In this lesson students review the elements of fiction and key components of a book report. They are then given an opportunity to identify and share these concepts by writing and illustrating their own mini-book based on a fiction book they have chosen to read. They use the online Stapleless Book tool to publish their mini-books. This activity offers an alternative to the traditional book report and an opportunity for students to share their work in pairs or small groups and learn from each other.
Standard: I-C:3. – Analyze characters, events and plots from different texts and cite supporting evidence. Standard: 3.4. – Analyze literary elements in order to evaluate the quality of ideas and information in text Standard: 4.W.9.a. – Apply grade 4 reading standards to literature (e.g., ”Describe in depth a character, setting, or event in a story or drama, drawing on specific details in the text [e.g., a character’s thoughts, words, or actions].”). Subject: Arts Education
Standard: V.1A.2. – Apply the elements of art in assigned visual arts problems.
Crayons or colored pencils
Access to computer lab and printer
Various books read by students which will be the subject of stapleless book Before this lesson, have students read a book independently, in literature circles, or as a whole class. Review the elements of fiction (plot, character, setting, conflict, theme) using examples from stories students have previously read together.
* identify elements of fiction (plot, character, setting, conflict, and theme). * analyze a fiction book, locating elements of plot within that book. * communicate elements of plot in their book, in visual and written form, by producing a mini-book. * celebrate reading by sharing their stapleless books with their classmates in either pairs or small groups. Instruction & Activities
As a prewriting activity, have each student list on a sheet of paper (or on the Stapleless Book interactive) the elements they will include in the pages of their book. The books will comprise eight pages, including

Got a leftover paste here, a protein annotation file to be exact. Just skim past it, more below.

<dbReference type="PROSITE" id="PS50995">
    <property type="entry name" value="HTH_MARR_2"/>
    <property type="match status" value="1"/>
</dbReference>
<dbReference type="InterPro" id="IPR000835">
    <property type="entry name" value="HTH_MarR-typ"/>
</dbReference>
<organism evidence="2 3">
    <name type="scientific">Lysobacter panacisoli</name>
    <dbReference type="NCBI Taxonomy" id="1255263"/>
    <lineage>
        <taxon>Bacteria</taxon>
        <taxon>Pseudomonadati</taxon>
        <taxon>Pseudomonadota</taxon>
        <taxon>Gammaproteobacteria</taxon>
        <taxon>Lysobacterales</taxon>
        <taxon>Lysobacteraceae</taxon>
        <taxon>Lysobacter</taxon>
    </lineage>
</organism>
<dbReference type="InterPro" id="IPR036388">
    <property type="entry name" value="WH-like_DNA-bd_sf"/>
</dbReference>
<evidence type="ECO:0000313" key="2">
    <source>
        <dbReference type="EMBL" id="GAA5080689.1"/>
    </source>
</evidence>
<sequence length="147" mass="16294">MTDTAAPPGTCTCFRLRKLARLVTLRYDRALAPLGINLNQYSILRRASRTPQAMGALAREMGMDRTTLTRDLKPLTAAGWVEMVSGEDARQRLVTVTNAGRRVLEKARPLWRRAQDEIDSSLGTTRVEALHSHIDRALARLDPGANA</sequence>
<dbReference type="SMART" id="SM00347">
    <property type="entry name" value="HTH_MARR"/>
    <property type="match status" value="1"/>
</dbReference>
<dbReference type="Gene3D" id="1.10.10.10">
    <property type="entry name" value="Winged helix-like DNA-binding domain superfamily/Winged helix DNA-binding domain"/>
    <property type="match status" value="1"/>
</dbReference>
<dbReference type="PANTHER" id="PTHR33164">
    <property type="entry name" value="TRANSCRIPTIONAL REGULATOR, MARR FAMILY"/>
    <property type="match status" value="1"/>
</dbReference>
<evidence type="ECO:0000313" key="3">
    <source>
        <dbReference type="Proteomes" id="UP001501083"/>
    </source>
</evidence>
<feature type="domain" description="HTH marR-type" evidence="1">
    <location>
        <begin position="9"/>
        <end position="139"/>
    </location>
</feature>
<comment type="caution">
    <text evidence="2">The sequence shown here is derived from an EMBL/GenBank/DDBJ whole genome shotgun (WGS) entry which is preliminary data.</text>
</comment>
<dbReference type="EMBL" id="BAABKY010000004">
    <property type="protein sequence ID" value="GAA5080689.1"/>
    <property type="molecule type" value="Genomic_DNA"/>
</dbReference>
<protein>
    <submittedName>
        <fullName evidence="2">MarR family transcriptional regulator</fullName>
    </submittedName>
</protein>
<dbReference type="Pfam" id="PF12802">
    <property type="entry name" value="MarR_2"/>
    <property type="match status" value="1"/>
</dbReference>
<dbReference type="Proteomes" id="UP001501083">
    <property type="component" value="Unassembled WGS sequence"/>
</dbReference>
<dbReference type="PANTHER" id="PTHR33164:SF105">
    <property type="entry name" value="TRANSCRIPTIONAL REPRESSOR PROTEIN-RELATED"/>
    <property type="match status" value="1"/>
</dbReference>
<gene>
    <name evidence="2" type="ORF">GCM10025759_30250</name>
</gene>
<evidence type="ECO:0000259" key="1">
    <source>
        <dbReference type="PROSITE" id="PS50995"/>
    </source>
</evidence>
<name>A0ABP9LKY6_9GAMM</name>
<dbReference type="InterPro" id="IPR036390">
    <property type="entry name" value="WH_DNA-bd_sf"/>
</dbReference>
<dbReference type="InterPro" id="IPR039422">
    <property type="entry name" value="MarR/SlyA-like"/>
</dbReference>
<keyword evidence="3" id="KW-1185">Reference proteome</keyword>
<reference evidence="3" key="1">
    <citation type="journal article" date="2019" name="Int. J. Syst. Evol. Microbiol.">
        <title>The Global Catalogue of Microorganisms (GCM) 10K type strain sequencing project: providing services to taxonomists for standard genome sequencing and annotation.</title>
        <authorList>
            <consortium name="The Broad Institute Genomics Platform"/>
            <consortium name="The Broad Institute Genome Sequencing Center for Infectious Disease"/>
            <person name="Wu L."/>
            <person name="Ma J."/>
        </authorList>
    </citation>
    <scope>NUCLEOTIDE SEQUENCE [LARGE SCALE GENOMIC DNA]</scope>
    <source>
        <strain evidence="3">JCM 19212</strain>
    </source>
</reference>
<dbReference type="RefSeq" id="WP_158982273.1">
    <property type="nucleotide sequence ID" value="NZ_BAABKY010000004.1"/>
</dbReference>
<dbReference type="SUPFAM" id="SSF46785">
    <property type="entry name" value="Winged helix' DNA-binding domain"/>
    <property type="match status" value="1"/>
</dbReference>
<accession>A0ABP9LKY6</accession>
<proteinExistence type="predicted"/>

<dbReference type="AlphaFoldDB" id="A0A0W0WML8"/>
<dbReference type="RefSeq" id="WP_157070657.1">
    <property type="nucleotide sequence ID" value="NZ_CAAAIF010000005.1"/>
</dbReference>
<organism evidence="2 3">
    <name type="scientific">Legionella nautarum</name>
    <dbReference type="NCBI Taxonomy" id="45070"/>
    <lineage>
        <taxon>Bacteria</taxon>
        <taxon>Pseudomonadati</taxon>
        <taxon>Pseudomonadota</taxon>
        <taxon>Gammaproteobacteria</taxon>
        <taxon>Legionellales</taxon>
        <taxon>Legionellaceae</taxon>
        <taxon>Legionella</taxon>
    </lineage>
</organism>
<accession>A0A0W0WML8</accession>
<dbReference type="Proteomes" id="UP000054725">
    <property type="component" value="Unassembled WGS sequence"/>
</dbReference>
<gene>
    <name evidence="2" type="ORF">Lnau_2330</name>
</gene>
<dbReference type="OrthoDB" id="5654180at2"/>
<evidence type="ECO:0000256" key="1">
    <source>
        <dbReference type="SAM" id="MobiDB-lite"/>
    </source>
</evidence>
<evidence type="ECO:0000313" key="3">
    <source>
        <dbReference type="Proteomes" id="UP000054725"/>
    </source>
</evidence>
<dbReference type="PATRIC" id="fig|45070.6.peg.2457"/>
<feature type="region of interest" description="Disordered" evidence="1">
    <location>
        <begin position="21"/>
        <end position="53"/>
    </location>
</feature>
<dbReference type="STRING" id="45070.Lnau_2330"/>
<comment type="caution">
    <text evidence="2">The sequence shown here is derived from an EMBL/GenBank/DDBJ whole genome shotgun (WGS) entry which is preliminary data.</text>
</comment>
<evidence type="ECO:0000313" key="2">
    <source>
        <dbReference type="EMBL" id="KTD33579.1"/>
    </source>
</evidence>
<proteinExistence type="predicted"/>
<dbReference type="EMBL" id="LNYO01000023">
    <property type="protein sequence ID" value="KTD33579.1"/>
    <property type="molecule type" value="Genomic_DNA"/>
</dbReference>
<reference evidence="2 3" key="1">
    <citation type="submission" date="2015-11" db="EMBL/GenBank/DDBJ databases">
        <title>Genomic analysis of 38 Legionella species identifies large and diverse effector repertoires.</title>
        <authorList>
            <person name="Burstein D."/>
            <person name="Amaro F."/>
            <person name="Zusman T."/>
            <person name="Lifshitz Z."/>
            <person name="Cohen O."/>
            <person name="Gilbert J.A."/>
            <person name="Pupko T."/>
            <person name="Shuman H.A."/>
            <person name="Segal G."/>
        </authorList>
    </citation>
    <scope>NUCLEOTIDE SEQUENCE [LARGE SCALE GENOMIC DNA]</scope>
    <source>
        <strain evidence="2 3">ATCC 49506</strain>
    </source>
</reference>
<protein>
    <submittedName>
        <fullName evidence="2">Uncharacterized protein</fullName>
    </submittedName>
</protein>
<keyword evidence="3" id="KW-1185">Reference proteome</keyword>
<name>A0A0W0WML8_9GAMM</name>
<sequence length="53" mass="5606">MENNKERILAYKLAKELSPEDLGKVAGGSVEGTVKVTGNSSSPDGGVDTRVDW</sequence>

1.Cover (p. 1)—students will write the title of the book they read, then design an alternate cover of their choosing (based on something from the book such as a recurring symbol). 2.Printed copyright information (p. 2).
3.Plot summary and descriptions of the main character, setting, conflict, and theme (pp. 3–7). 4.Author biographical information (p. 8).
Students have the choice of which pages each element will appear. Some may deem, for example, that the main character should be described before the plot; others may want to summarize the setting first. After they have chosen the order as a prewrite, students will, in one or two sentences each, summarize the plot and describe the main character, setting, conflict, and theme of the books they read. Allow them to revise their drafts as needed. They will then draw pictures on each page, representing the element being discussed.
This summarizing activity challenges students both to reflect on what they have read and to practice synthesizing information. The resulting stapleless books will serve as vehicles for celebrating reading for its own sake as well as sharing what students have been reading. The mini-books may spark the interest of others to read the novels that have been shared where they may not have been aware of them before looking through the summarized stories. Finally, the lesson can be a good pre- or postreading tool, reinforcing students’ knowledge of the elements of fiction
Grades could be assigned based on a combination of the following: Teacher observation and anecdotal notes based on student activity during lesson Prewriting activity listing elements of fiction
Completion, effort, and understanding of concepts as evidenced by written and visual communication of concepts in the stapleless book Oral presentation of stapleless book in small groups
A rubric will be created to assess understanding of elements of story as well as grammar.